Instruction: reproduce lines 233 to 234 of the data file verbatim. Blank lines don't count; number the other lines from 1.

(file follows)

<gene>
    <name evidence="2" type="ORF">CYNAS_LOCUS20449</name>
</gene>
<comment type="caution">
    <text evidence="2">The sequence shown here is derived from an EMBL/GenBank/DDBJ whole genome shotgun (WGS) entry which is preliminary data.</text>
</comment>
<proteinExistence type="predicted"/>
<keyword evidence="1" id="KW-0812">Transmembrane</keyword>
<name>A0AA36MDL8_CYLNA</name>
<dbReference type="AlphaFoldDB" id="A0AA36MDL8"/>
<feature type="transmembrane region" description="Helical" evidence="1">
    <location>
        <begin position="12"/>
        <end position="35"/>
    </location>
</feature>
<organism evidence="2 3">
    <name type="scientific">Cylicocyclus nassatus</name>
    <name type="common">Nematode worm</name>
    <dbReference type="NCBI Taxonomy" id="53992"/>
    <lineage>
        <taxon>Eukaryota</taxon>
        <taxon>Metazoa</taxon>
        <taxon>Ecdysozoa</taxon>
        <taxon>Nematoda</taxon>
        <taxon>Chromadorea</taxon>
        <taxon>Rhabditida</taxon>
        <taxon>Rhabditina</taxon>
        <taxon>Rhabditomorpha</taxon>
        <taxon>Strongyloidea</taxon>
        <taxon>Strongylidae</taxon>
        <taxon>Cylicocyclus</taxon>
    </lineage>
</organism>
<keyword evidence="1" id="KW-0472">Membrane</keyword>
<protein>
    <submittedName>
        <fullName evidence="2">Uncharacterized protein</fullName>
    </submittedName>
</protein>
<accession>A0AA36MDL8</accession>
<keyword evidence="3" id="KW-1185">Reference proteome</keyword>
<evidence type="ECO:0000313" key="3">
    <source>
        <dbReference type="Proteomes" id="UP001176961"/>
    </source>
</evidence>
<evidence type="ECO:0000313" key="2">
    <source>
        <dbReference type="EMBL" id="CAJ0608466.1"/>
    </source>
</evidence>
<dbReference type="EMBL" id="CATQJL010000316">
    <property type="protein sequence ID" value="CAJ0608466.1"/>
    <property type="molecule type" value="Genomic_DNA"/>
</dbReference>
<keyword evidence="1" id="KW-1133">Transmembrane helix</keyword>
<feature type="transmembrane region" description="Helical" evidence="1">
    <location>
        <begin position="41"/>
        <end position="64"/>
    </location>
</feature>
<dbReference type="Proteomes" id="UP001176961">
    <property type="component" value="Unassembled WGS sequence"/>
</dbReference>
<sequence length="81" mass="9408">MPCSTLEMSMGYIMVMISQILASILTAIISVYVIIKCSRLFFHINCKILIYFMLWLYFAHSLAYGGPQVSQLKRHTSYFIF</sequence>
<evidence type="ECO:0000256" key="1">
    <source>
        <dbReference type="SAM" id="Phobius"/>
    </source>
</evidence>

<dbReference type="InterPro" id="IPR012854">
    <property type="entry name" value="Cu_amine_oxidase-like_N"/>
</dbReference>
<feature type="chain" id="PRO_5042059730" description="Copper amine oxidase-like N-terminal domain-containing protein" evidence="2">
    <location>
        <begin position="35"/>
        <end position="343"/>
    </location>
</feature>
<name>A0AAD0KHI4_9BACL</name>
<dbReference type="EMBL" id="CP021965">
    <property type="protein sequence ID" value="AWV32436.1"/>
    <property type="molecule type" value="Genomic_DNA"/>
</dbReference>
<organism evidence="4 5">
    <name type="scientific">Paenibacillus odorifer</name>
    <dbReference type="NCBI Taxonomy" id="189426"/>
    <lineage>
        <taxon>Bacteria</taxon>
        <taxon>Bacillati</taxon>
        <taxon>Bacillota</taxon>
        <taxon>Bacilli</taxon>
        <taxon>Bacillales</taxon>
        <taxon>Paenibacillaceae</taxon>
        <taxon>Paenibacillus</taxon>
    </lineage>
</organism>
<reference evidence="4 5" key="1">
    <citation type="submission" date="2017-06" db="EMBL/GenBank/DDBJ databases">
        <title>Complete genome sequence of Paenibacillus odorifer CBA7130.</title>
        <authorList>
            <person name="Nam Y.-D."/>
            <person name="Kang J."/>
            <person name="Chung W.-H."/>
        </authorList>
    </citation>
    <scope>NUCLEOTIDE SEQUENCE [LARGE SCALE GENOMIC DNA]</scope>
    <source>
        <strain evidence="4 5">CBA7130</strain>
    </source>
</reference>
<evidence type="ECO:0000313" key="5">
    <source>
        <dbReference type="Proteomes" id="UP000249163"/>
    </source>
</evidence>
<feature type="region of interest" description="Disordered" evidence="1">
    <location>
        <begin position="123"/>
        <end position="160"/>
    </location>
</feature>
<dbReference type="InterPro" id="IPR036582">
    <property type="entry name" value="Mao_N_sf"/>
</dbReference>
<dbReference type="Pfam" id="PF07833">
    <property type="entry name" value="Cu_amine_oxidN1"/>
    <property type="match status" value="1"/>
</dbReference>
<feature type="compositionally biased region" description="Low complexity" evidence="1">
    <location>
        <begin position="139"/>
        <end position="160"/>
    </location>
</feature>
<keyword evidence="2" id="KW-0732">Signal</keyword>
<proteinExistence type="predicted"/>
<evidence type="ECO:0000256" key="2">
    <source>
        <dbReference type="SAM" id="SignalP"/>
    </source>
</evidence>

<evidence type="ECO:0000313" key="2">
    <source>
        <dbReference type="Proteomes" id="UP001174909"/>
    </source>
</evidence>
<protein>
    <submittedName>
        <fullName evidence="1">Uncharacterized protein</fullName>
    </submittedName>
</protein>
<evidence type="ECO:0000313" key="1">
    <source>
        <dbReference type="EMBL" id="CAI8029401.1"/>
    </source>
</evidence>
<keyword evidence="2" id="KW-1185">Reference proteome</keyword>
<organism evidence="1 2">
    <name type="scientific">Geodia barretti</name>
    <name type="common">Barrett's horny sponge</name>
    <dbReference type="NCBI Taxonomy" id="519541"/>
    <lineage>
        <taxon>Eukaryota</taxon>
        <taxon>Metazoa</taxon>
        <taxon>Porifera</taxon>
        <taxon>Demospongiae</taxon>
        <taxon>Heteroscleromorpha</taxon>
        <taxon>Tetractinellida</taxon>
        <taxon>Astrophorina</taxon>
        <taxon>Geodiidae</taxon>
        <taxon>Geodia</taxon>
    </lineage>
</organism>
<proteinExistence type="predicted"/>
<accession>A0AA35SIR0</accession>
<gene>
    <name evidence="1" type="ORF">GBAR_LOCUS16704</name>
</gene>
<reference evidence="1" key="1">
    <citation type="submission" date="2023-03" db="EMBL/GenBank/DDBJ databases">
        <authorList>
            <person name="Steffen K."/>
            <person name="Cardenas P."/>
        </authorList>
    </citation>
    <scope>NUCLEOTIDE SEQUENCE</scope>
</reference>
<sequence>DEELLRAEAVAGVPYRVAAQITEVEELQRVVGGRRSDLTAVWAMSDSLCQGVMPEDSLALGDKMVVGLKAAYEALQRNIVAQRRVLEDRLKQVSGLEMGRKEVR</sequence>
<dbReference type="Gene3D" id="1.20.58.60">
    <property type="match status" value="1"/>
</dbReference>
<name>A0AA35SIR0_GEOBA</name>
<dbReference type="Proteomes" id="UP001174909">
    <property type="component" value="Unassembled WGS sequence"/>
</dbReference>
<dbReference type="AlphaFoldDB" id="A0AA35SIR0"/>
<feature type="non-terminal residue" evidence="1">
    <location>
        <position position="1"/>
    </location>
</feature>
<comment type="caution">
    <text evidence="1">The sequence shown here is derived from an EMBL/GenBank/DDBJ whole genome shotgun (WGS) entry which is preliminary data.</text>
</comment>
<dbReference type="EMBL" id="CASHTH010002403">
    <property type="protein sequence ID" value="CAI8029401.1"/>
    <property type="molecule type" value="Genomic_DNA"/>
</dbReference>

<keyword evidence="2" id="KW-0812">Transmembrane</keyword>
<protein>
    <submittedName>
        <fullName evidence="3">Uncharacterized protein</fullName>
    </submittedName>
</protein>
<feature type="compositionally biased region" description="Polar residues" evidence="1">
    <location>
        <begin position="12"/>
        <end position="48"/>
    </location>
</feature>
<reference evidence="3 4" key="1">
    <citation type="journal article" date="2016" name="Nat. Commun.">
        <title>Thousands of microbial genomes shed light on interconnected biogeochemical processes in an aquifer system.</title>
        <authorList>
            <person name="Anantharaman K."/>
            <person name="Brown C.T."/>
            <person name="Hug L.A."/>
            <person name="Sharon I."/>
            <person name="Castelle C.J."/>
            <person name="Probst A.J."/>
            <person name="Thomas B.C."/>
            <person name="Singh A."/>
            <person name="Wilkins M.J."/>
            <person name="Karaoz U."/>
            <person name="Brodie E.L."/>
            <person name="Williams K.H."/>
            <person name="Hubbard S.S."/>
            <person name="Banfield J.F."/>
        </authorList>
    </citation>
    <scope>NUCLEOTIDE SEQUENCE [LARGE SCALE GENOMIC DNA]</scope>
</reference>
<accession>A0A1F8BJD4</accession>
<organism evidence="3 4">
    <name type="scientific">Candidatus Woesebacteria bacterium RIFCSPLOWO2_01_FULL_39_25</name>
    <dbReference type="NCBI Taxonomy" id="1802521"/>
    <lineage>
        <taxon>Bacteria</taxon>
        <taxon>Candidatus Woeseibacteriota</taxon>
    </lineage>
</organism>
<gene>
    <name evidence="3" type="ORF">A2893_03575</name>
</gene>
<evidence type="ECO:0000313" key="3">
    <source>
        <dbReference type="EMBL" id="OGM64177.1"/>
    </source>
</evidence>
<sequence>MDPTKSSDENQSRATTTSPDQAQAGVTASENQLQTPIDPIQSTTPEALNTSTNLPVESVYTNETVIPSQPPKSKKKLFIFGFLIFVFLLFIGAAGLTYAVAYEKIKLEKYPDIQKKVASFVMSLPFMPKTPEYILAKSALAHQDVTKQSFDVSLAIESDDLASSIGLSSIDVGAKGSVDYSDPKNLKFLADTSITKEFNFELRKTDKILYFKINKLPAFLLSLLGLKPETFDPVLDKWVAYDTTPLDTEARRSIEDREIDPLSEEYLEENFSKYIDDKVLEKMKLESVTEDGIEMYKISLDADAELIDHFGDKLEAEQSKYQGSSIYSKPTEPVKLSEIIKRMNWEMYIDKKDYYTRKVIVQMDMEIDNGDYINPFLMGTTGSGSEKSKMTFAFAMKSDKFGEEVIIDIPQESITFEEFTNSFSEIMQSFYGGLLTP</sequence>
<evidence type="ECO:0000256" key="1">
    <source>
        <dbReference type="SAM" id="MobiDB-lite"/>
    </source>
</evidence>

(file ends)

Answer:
            <person name="Probst A.J."/>
            <person name="Thomas B.C."/>